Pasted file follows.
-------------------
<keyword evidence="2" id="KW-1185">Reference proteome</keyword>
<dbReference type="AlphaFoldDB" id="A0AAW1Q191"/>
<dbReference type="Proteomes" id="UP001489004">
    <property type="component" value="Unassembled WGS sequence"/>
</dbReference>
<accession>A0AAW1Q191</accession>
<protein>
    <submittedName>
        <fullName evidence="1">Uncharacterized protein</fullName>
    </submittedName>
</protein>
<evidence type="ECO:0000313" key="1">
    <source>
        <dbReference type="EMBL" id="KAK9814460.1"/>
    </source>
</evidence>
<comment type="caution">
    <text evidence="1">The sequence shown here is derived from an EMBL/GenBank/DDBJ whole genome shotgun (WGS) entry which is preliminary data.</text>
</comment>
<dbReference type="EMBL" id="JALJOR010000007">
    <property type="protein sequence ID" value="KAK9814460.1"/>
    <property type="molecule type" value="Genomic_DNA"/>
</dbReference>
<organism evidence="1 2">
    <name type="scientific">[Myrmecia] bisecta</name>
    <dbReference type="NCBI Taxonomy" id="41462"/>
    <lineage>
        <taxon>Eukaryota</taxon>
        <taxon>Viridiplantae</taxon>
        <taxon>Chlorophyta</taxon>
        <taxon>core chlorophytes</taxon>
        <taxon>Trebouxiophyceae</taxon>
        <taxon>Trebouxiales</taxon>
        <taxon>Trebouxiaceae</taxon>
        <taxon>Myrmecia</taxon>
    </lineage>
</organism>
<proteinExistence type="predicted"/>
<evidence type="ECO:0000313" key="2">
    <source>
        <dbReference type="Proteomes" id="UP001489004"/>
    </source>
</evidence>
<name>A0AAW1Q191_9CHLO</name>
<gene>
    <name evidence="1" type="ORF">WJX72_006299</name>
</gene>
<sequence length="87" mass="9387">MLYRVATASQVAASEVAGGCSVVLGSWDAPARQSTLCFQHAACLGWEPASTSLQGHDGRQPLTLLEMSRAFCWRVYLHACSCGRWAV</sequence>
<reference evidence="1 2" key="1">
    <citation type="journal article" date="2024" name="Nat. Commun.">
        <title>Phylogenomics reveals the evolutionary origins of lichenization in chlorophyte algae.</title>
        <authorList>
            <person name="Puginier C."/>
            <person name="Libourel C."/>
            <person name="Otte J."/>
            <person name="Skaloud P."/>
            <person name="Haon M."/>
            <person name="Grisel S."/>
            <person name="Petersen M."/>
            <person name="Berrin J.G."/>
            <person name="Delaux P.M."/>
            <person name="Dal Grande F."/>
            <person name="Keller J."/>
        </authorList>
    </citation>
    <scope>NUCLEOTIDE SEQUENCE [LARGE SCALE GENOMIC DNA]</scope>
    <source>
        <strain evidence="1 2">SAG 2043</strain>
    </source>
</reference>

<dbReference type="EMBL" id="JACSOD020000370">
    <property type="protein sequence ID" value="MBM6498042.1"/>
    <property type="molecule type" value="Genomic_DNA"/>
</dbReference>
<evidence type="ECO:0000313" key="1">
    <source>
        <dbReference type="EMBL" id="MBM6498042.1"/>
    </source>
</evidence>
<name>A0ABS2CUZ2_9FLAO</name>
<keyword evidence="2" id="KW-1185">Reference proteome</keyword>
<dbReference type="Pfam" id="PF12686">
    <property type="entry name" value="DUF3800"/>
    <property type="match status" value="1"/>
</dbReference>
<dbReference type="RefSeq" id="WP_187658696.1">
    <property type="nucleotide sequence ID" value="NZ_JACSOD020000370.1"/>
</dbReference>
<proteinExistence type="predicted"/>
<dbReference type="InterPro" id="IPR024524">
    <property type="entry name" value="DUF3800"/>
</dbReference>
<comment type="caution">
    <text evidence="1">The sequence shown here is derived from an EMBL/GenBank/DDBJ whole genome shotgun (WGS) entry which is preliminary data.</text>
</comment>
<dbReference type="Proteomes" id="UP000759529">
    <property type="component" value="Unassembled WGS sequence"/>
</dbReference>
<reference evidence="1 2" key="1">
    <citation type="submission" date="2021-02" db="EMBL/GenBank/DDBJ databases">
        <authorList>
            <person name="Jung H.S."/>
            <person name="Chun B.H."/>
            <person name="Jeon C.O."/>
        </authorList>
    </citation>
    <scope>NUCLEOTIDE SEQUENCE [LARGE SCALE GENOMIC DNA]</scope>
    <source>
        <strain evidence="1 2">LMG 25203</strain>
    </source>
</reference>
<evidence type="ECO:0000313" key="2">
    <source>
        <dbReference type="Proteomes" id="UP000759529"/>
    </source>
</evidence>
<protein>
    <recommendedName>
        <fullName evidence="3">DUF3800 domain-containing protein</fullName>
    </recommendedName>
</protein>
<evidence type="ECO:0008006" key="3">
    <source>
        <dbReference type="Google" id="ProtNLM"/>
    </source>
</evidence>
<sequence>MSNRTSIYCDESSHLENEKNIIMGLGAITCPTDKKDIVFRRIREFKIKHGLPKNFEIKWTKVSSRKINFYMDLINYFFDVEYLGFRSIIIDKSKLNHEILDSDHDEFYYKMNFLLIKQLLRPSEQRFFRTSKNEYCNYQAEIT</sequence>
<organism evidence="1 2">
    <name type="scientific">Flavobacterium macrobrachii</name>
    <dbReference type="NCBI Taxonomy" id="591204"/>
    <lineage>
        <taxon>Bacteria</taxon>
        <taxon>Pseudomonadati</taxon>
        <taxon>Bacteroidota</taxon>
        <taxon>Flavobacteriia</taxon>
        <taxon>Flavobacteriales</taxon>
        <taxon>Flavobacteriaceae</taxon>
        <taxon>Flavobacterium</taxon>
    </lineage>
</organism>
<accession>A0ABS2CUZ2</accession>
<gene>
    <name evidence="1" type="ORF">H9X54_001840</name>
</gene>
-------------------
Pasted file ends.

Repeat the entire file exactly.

<keyword evidence="2" id="KW-1185">Reference proteome</keyword>
<dbReference type="AlphaFoldDB" id="A0AAW1Q191"/>
<dbReference type="Proteomes" id="UP001489004">
    <property type="component" value="Unassembled WGS sequence"/>
</dbReference>
<accession>A0AAW1Q191</accession>
<protein>
    <submittedName>
        <fullName evidence="1">Uncharacterized protein</fullName>
    </submittedName>
</protein>
<evidence type="ECO:0000313" key="1">
    <source>
        <dbReference type="EMBL" id="KAK9814460.1"/>
    </source>
</evidence>
<comment type="caution">
    <text evidence="1">The sequence shown here is derived from an EMBL/GenBank/DDBJ whole genome shotgun (WGS) entry which is preliminary data.</text>
</comment>
<dbReference type="EMBL" id="JALJOR010000007">
    <property type="protein sequence ID" value="KAK9814460.1"/>
    <property type="molecule type" value="Genomic_DNA"/>
</dbReference>
<organism evidence="1 2">
    <name type="scientific">[Myrmecia] bisecta</name>
    <dbReference type="NCBI Taxonomy" id="41462"/>
    <lineage>
        <taxon>Eukaryota</taxon>
        <taxon>Viridiplantae</taxon>
        <taxon>Chlorophyta</taxon>
        <taxon>core chlorophytes</taxon>
        <taxon>Trebouxiophyceae</taxon>
        <taxon>Trebouxiales</taxon>
        <taxon>Trebouxiaceae</taxon>
        <taxon>Myrmecia</taxon>
    </lineage>
</organism>
<proteinExistence type="predicted"/>
<evidence type="ECO:0000313" key="2">
    <source>
        <dbReference type="Proteomes" id="UP001489004"/>
    </source>
</evidence>
<name>A0AAW1Q191_9CHLO</name>
<gene>
    <name evidence="1" type="ORF">WJX72_006299</name>
</gene>
<sequence length="87" mass="9387">MLYRVATASQVAASEVAGGCSVVLGSWDAPARQSTLCFQHAACLGWEPASTSLQGHDGRQPLTLLEMSRAFCWRVYLHACSCGRWAV</sequence>
<reference evidence="1 2" key="1">
    <citation type="journal article" date="2024" name="Nat. Commun.">
        <title>Phylogenomics reveals the evolutionary origins of lichenization in chlorophyte algae.</title>
        <authorList>
            <person name="Puginier C."/>
            <person name="Libourel C."/>
            <person name="Otte J."/>
            <person name="Skaloud P."/>
            <person name="Haon M."/>
            <person name="Grisel S."/>
            <person name="Petersen M."/>
            <person name="Berrin J.G."/>
            <person name="Delaux P.M."/>
            <person name="Dal Grande F."/>
            <person name="Keller J."/>
        </authorList>
    </citation>
    <scope>NUCLEOTIDE SEQUENCE [LARGE SCALE GENOMIC DNA]</scope>
    <source>
        <strain evidence="1 2">SAG 2043</strain>
    </source>
</reference>

<dbReference type="EMBL" id="JACSOD020000370">
    <property type="protein sequence ID" value="MBM6498042.1"/>
    <property type="molecule type" value="Genomic_DNA"/>
</dbReference>
<evidence type="ECO:0000313" key="1">
    <source>
        <dbReference type="EMBL" id="MBM6498042.1"/>
    </source>
</evidence>
<name>A0ABS2CUZ2_9FLAO</name>
<keyword evidence="2" id="KW-1185">Reference proteome</keyword>
<dbReference type="Pfam" id="PF12686">
    <property type="entry name" value="DUF3800"/>
    <property type="match status" value="1"/>
</dbReference>
<dbReference type="RefSeq" id="WP_187658696.1">
    <property type="nucleotide sequence ID" value="NZ_JACSOD020000370.1"/>
</dbReference>
<proteinExistence type="predicted"/>
<dbReference type="InterPro" id="IPR024524">
    <property type="entry name" value="DUF3800"/>
</dbReference>
<comment type="caution">
    <text evidence="1">The sequence shown here is derived from an EMBL/GenBank/DDBJ whole genome shotgun (WGS) entry which is preliminary data.</text>
</comment>
<dbReference type="Proteomes" id="UP000759529">
    <property type="component" value="Unassembled WGS sequence"/>
</dbReference>
<reference evidence="1 2" key="1">
    <citation type="submission" date="2021-02" db="EMBL/GenBank/DDBJ databases">
        <authorList>
            <person name="Jung H.S."/>
            <person name="Chun B.H."/>
            <person name="Jeon C.O."/>
        </authorList>
    </citation>
    <scope>NUCLEOTIDE SEQUENCE [LARGE SCALE GENOMIC DNA]</scope>
    <source>
        <strain evidence="1 2">LMG 25203</strain>
    </source>
</reference>
<evidence type="ECO:0000313" key="2">
    <source>
        <dbReference type="Proteomes" id="UP000759529"/>
    </source>
</evidence>
<protein>
    <recommendedName>
        <fullName evidence="3">DUF3800 domain-containing protein</fullName>
    </recommendedName>
</protein>
<evidence type="ECO:0008006" key="3">
    <source>
        <dbReference type="Google" id="ProtNLM"/>
    </source>
</evidence>
<sequence>MSNRTSIYCDESSHLENEKNIIMGLGAITCPTDKKDIVFRRIREFKIKHGLPKNFEIKWTKVSSRKINFYMDLINYFFDVEYLGFRSIIIDKSKLNHEILDSDHDEFYYKMNFLLIKQLLRPSEQRFFRTSKNEYCNYQAEIT</sequence>
<organism evidence="1 2">
    <name type="scientific">Flavobacterium macrobrachii</name>
    <dbReference type="NCBI Taxonomy" id="591204"/>
    <lineage>
        <taxon>Bacteria</taxon>
        <taxon>Pseudomonadati</taxon>
        <taxon>Bacteroidota</taxon>
        <taxon>Flavobacteriia</taxon>
        <taxon>Flavobacteriales</taxon>
        <taxon>Flavobacteriaceae</taxon>
        <taxon>Flavobacterium</taxon>
    </lineage>
</organism>
<accession>A0ABS2CUZ2</accession>
<gene>
    <name evidence="1" type="ORF">H9X54_001840</name>
</gene>